The Leader’s Mental Health: The Degree from the University of Suffering They Will Never Tell You About

 “When times are good and the ship of state only needs to sail straight, mentally healthy people function well as political leaders. But in times of crisis and tumult, those who are mentally abnormal, even ill, become the greatest leaders. We might call this the Inverse Law of Sanity.”

Nassir Ghaemi, PhD

I am working on a piece for The Good Men Project about the Leader’s personal experience with mental and emotional health. I am interested in the topic not because I am a leader in the Mental Health and Addiction field and not because I have a problem to solve for one of my teams. I am not simply doing ‘research for a friend.’ This topic is for me and it is for many of my friends, colleagues and coworkers.

Leadership has had an effect on my mental health. I am okay, but I know from personal experience and from observing the lives of many of my friends that leadership demands a great deal from the bearer.

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Dr. Nassir Ghaemi’s published an article in the Wall Street Journal about Mental Illness and leadership. Ghaemi talks about the depression and suicidality of well known leaders:

  • Winston Churchill
  • Abraham Lincoln
  • Mahatma Gandhi
  • Martin Luther King Jr.

The article makes a point that during seasons of change in a country and in an organization, a leader who bears personal scars may be the ideal leader.

“But during a period of change, a different kind of leader—quirky, odd, even mentally ill—is more likely to see business opportunities that others cannot imagine.”

Earlier this year I wrote about my personal experience with anxiety and depression in a piece titled WMD: The Weapons of My Depression. The title references “WMD” which a cryptic acronym for “Weapons of Mass Destruction.” Depression has been like that for me.

Dr. Ghaemi’s article has not been my experience. My depression and my seasons of anxiety have not made me feel like I was a better leader. When a leader experiences the pain of what society calls “Mental Illness,” it leaves scars. To the leader, the scars may seem obvious and loom large and there may be a lingering residual shame. As the scars heal they bring out a unique form of resilience which can be difficult for the leader to see because it is so personal.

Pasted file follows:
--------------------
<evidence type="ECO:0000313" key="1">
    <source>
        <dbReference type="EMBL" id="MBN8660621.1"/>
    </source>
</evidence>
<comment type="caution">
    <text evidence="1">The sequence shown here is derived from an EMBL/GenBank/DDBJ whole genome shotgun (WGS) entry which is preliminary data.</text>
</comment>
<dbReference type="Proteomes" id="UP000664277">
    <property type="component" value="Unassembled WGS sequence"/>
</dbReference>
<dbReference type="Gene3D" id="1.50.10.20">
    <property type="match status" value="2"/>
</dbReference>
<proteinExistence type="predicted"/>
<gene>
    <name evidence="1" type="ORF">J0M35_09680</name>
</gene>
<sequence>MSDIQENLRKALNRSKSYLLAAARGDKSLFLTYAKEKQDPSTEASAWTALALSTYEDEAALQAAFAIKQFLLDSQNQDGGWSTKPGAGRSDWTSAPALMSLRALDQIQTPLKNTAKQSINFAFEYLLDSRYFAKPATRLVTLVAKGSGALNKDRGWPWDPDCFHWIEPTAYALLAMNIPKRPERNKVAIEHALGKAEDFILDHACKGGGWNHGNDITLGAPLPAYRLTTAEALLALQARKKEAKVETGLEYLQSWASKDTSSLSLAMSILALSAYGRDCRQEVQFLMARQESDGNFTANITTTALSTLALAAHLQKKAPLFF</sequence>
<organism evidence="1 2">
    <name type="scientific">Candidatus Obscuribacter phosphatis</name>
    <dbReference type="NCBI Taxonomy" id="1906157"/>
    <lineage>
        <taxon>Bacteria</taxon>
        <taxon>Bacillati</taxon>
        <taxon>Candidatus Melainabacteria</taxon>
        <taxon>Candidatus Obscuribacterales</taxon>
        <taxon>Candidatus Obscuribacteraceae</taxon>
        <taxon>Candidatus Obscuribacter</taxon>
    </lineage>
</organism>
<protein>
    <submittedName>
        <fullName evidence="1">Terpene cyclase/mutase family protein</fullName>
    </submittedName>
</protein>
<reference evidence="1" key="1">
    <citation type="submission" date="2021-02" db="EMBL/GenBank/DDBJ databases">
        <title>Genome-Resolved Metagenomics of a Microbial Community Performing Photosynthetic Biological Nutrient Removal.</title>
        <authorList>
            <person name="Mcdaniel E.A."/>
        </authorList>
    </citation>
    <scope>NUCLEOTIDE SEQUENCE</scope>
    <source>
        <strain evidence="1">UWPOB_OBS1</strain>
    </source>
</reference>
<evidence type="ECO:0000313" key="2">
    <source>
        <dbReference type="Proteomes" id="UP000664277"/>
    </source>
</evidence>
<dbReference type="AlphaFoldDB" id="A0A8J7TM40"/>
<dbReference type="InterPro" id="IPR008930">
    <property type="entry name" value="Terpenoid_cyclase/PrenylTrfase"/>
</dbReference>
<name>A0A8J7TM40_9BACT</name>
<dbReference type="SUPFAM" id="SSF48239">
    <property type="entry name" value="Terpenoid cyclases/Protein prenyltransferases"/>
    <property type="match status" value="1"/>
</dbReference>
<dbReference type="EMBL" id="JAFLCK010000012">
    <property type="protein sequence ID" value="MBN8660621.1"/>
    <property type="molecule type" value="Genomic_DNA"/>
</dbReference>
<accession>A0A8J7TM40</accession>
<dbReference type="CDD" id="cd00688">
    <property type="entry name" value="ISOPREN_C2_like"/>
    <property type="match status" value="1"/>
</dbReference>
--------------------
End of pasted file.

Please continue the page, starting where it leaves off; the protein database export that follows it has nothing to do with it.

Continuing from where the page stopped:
Ghaemi has found that leaders who deal with their own emotional pain come away with vital strengths to add to their resume (although they will never list the source for the skill set as coming from the University of Suffering).

  • Personal experience with mild depression can build realism which can help to counteract a tendency of leadership towards pride, competitiveness or unfounded optimism.
  • Suffering with emotional pain can increase empathy, understanding and compassion.
  • Personally, I have found that experience with depression and anxiety have helped me to reflect and learn new approaches to help myself. In turn, I am better able to support others in my team. Pain also pushes me to take emotional risks and be vulnerable.

I need your help. I appreciate any feedback or comments on two areas of questions. This will contribute to my thinking and my future content. If you respond to my post and prefer that your comment remains private just indicate that in your comment.

  • If you learn that your leader faces their own bouts of depression or anxiety does this effect your level of confidence in the person? Can you identify strengths they have learned from their experience and how this has shaped their career? (For more see post on Mental Health: The Silent Wait of Depression).

 

  • As a leader, how has your own personal experience with depression, anxiety or other areas of emotional health affected you? How have they changed you? What strengths have you built as a result of your experience? Who do you go to when you face struggles with your own mental and emotional experience? 

 

“Their weakness is the secret of their strength.”

Nassir Ghaemi

Keep it Real

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